Dear Guilderland residents:
In its daily update today, the Albany County Department of Health (DOH) reported that there are 176 confirmed positive cases of COVID-19 in the County, with 14 persons hospitalized. There are now 548 persons under mandatory quarantine and 234 persons in voluntary quarantine. It is my understanding that hospitals do not have enough testing and that these numbers, while suggesting a slowing of the spread of COVID-19, these numbers may not provide a sound basis for that suggestion.
I am not sure why “social distancing” has been used to describe the need for six foot separation among persons. To promote the separation’s sole purpose, it would seem more accurate to call it “physical distancing.” As we end another week of limiting human contacts, it is important to encourage socially safe interactions through phone calls, letter writing, and volunteering to deliver food and supplies to shut-ins. There has been a marked increase in persons who are coping with stress and anxiety. If you or someone you know of needs help, or just someone to talk with, please call the Albany County Mental Health Hotline at (518) 269-6634, every day from 8am to 5pm. If you are experiencing or are aware of a psychiatric emergency, you should immediately call the County’s Mobile Crisis Team at (518) 549–6500.
In attempting to assess COVID-19’s impact upon the Town’s widely diverse functions, I am visiting Town departments on a regular basis. I met yesterday with the Parks and Recreation Department about its facilities and programs. Town parks, open space, and trails are open every day from dawn to dusk under the Parks Department’s COVID-19 guidelines. The Albany Pine Bush Commission’s entire 20 mile trail system is also open.
As for programs, the Governor’s Executive Order 202.11, which extends the closure of schools until at least April 15th, also requires the cancellation of spring break programs, and has caused a “pause” in the Town’s summer recreation program. The department is holding off, for now, on promoting the summer program because it has sports, events, crafts, and other activities that would be impacted by regulations. The Town would rather wait for several weeks to avoid cancellations that would disappoint children. We remain confident that the summer program will be held and have this year’s brochures printed and ready for delivery by “back-pack” mail.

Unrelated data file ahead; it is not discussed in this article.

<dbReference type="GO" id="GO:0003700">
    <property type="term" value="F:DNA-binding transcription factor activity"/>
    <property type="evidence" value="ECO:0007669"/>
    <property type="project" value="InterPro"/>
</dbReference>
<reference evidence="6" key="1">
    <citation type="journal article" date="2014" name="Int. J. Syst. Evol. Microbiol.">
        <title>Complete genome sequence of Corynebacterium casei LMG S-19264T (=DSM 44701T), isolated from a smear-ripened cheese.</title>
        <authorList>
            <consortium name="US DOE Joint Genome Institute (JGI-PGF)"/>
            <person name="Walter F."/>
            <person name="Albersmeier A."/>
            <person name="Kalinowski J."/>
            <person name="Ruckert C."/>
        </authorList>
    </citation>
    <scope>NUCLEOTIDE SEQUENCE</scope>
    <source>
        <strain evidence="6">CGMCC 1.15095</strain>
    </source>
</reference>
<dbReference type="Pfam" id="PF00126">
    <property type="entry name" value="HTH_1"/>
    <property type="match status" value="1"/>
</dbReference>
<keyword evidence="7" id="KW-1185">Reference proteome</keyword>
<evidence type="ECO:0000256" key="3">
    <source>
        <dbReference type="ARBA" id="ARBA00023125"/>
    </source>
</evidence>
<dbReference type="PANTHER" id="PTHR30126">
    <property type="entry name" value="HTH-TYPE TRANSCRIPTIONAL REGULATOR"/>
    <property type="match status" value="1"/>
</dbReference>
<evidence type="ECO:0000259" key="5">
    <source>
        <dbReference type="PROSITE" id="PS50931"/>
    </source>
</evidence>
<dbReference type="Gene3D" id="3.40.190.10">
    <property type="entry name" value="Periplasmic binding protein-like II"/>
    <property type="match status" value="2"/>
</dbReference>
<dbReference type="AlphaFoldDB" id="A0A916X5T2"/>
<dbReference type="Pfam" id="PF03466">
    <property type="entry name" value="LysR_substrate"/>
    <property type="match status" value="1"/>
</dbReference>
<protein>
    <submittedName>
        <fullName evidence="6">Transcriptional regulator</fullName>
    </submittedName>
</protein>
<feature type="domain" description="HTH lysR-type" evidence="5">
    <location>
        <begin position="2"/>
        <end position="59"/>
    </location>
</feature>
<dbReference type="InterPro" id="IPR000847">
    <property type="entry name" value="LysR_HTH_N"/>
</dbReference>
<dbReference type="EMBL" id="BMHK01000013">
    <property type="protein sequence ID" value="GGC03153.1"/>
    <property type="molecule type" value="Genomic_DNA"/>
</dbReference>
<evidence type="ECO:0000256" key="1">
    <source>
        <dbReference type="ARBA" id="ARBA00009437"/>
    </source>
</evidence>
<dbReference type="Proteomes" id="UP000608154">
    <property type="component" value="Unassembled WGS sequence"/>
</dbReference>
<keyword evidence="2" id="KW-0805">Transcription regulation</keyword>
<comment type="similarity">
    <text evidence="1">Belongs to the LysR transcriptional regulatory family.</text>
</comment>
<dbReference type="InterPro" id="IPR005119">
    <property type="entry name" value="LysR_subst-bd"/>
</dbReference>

The Town is continuing to work (albeit remotely) with University at Albany's Master of Regional Planning program on a comprehensive pathway project in the Town. Before the COVID-19 outbreak, the graduate school team provided an overview and solicited input from residents. The students are now separately working, using proper physical distancing, on several key aspects including identifying assets and potential connections, exploring and assessing opportunities, and seeking to advance the goal of developing a multi-use trail system linking neighborhoods to desired destinations.
NYS Department of Environmental Conservation has advised that residents should be on the lookout for Ursus americanus, also known as the black bear. DEC notes that black bears are rarely seen by humans and highly desired by photographers. An apparent consequence of our staying in homes is that we are not scaring away bears and they are feeling more comfortable in public. At least some living things are enjoying a benefit from this crisis and maybe one of us can get a highly rare and desirable photo of this shy and elusive creature.
Thank you again for staying safe and calm, and expressing your support for Town employees.
Peter G. Barber